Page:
.
.
.
.

Syrian refugees in Lebanon bundle up against storm Alexa

Published: Updated:

A blustery storm dropped torrential rain and snow on Lebanon on Wednesday, forcing aid agencies to scramble to distribute desperately needed winter supplies like blankets and plastic tarps to Syrian refugees who have sought safe haven in the country.

The storm pushed temperatures below freezing in northern Lebanon and some areas of the Bekaa Valley, which is dotted with informal refugee settlements. The winter weather heaped another layer of misery on the already grim existence of many of the estimated 1.4 million Syrians in Lebanon who fled the civil war raging in their homeland.

“We are extremely concerned for the refugees this winter that promises to be very harsh,” Dana Sleiman of the U.N. High Commissioner for Refugees told The Associated Press.

Since the Syrian conflict began in March 2011, more than 2 million Syrians - at least half of them children - have fled the violence in their homeland to neighboring countries like Lebanon, Jordan, Turkey and Iraq. Many will spend the winter in flimsy tents with often only a plastic sheet covering the ground.

As the storm, dubbed Alexa in Lebanon, hit Lebanon overnight, the UNHCR asked the Lebanese army to help distribute emergency kits, including blankets and plastic tarps to refugees living in the mountainous areas covered with snow.

In Marj, a Lebanese town near the border with Syria, refugees on Wednesday were piling up extra layers of plastic bags and tarps supplied by the UNHCR in an effort to reinforce their tents.

“I don’t know if this tent will hold up, it’s just a few flimsy pieces of metal holding it up,” said Abu Suleiman, eying his tent with worry. Abu Suleiman, who only agreed to give his nickname because of security concerns, has lived in the settlement with about 40 other families since fleeing the Damascus suburb of Jisreen five months ago with little more than the clothes on his back.

Unlike in Turkey, Jordan and Iraq, the Lebanese government is not providing facilities and land to temporarily accommodate refugees despite the continuing influx into the country of 4.5 million. Many Syrians in Lebanon live in appalling conditions, finding shelter in slums, tents and tin shacks strung with laundry lines and wedged between farmland outside towns and cities.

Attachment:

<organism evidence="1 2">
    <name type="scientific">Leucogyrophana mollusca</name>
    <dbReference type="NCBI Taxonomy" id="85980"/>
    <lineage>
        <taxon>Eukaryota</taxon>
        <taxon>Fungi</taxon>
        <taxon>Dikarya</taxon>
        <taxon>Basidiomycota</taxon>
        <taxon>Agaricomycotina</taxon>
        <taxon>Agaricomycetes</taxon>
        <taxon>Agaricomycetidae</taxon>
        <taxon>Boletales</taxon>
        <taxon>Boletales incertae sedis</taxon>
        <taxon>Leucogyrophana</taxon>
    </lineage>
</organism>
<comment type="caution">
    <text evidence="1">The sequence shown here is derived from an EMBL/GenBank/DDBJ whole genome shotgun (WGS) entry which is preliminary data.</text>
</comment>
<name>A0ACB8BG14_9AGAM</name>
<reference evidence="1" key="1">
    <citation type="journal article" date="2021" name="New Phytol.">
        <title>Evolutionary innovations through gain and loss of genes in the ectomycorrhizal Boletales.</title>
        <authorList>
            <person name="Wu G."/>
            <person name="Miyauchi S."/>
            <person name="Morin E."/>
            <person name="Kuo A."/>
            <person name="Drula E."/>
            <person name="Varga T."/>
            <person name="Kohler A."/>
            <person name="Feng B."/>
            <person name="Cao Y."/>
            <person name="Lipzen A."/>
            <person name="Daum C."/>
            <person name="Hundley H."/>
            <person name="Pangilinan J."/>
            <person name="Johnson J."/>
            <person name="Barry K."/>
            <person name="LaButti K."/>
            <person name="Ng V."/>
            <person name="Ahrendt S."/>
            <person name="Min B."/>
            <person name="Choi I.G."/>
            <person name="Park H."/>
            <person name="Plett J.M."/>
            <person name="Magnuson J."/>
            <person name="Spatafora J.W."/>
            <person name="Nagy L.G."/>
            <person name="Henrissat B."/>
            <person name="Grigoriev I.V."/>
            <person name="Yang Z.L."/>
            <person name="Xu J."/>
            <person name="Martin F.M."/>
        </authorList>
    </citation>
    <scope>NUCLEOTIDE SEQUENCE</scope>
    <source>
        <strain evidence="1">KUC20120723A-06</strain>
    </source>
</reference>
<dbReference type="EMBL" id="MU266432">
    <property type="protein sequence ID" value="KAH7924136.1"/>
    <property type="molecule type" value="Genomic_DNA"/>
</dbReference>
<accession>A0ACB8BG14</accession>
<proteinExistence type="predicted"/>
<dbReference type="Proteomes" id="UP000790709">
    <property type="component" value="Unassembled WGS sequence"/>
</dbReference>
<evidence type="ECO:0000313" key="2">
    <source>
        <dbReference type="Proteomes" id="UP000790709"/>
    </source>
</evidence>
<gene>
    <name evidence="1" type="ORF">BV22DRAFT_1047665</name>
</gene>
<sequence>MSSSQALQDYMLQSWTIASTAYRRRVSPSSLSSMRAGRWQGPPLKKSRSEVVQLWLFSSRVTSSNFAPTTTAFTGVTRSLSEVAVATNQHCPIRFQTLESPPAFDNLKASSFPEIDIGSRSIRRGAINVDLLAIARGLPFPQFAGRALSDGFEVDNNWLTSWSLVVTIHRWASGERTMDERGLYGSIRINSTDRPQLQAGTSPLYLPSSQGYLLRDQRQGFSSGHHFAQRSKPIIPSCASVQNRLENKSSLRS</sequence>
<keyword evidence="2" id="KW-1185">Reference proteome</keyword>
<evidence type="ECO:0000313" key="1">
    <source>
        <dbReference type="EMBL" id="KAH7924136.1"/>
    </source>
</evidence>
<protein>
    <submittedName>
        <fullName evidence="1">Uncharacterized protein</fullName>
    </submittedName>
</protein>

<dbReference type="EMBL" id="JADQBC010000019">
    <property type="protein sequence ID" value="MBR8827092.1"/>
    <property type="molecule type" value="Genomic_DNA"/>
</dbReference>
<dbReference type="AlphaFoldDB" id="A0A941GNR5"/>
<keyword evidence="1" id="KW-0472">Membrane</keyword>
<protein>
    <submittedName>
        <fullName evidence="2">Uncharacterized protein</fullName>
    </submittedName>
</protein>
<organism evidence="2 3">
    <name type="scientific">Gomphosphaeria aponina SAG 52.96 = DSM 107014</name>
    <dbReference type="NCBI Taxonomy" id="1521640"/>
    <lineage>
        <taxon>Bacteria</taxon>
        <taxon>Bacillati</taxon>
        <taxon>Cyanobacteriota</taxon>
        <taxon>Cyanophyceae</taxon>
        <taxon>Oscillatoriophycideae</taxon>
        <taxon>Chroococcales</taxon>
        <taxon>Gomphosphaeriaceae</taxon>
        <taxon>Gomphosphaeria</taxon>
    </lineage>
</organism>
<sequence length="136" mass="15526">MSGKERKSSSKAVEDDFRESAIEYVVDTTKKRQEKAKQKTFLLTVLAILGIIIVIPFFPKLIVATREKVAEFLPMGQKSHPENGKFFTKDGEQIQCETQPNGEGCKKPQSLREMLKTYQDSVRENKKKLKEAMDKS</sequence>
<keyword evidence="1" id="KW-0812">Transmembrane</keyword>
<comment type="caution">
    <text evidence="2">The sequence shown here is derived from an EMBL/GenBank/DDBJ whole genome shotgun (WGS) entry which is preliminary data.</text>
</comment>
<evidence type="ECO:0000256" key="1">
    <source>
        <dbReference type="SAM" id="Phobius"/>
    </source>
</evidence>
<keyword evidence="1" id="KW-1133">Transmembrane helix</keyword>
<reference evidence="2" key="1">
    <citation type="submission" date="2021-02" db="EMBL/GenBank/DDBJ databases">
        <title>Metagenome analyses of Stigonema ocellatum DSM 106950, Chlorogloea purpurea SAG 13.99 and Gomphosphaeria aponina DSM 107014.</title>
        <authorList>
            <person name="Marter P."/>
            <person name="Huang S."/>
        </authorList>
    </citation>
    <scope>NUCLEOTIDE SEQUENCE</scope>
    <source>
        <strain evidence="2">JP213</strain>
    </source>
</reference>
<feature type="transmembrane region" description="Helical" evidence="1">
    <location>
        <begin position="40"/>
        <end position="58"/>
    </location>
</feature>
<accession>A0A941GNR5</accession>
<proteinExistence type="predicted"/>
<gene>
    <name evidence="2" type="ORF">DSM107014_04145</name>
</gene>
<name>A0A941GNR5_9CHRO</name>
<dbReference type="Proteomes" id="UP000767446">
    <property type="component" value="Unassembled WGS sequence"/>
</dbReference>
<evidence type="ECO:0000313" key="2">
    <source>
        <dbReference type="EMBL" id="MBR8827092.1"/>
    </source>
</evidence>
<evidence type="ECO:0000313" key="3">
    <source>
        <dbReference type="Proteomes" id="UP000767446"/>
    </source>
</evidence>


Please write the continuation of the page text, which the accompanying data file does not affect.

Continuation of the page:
In the capital, Beirut, many Syrians live in underground parking lots, under bridges and on old construction sites with no running water, sanitation, electricity or protection from Lebanon’s sizzling summers and its freezing winters.

“We are working harder than ever to protect more than 800,000 Syrian refugees in Lebanon,” Sleiman said, adding that at least 80,000 Syrians in Lebanon will spend the winter in tents.

With no end to the conflict in sight and dwindling international support to help Syria’s neighbors cover the costs and burden of providing for influx, many of the refugees now worry about how they are going to survive the winter.

“We used to be scared of wolves coming inside the tents at night,” said Umm Mohammad, a 45-year-old refugee from the contested Damascus suburb of Daraya. “Now there’s so much more to worry about. ... How will we survive the winter?”

She spoke on condition that only her nickname be used out of fears of harassment.

In another part of the Marj settlement, which houses about 19,0000 refugees in total, an elderly Syrian used blankets to cover her grandchildren as they all sat inside a tent with no heating.

“I wish we had died in Syria, it would be better than this life and humiliation,” said Umm Yasser, 80, also giving only her nickname.

In the near-by Mansour settlement, some 13,000 refugees live on the banks of the Litani river next to a large garbage dump. Many of the tents collapsed from the heavy rain overnight.

“Imagine 18 people living in one tent, without heating, without bathroom,” said Abu Oday, another refugee. “Who can live like that?”